Add some whole peppercorns (more or less, depending on how much pepper you like — I usually use a small handful for a big stock pot), and fresh herbs of your choice. (When we make stock, we usually just get the packet that our organic produce delivery service
calls “mixed herbs,” and that works just ducky. And no, you don’t need to make a sachet out of the herbs — you’re going to strain it all out anyway, so just throw the damn herbs into the pot already.) The pot should not be too full — say, about a third to a half full of bones and veggies.
Salt is not necessary or called for. You can add salt to whatever you’re cooking with your stock. The stock doesn’t need it, or want it.
3. Cover the whole mess with plenty of water. Bring it to a boil, turn it down to a simmer, keep it covered, and cook it for about an hour. You can stir it now and then if you like, or you can leave it the hell alone.
4. Strain out the boiled bones and veggies from the yummy liquid. You’ll probably need to do this three or four times to get all the pulp and gunk out. Use a sieve, and keep straining until you’re no longer straining out a significant amount of pulp.
Throw the boiled bones and veggies away. They are now useless: the flavor and nutrition has been boiled out of them and into the stock. That’s the whole point. However, if there’s any edible meat left, you may want to pick it off the bones and keep it with your stock. You won’t want to make a sandwich out of it or anything, since it’s now been boiled to a fare- thee- well, but it can add some meatiness and substance to soups and stews.
You can use your stock right away, or you can stick it in your freezer and use it whenever you want.
Many recipes call for roasting the bones and veggies before you simmer them. Supposedly this makes for a richer, more flavorful stock. But it’s also, obviously, more work… and for me, one of the great joys of stock is how fracking easy it is. I love doing something that adds such a distinctive touch to my cooking, with so very little effort. So I’ve never bothered with the roasting. But if you think I’m wrong about this, let me know.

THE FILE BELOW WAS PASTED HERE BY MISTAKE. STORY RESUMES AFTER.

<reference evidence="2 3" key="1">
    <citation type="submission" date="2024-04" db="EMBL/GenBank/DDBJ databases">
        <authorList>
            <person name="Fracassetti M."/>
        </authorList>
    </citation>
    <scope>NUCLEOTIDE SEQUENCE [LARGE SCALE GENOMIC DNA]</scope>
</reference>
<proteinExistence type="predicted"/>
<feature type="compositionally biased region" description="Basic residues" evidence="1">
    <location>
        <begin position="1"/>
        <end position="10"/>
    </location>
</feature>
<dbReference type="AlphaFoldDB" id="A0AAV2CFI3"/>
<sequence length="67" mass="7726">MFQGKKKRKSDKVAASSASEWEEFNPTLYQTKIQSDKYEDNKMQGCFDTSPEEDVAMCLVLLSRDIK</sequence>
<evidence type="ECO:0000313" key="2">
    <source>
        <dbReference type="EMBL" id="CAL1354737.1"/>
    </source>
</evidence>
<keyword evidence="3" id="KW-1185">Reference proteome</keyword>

The Veggie Version
The veggie version is exactly like the meat version. Just leave out the “storing the mutilated skeletons of dead animals in your freezer and then boiling them in a pot like a ghoul” part. If you eat cheese, though, hard cheese rinds are a very nice addition to a veggie stock, giving it that smoky richness without the dead animals. So when you’ve grated your Parmesan down to the rind, put the rind in a baggie or a Tupperware in your freezer, and use it when you’re ready to make your stock.
The big downside of homemade stock is that, between the last batch of stock you made and the bag of bones you’re saving for your next batch, it can take up a fair amount of room in your freezer. But IMO, it’s totally worth it.
Any thoughts? Do any of you make your own stock — and if so, what tricks do you have to offer?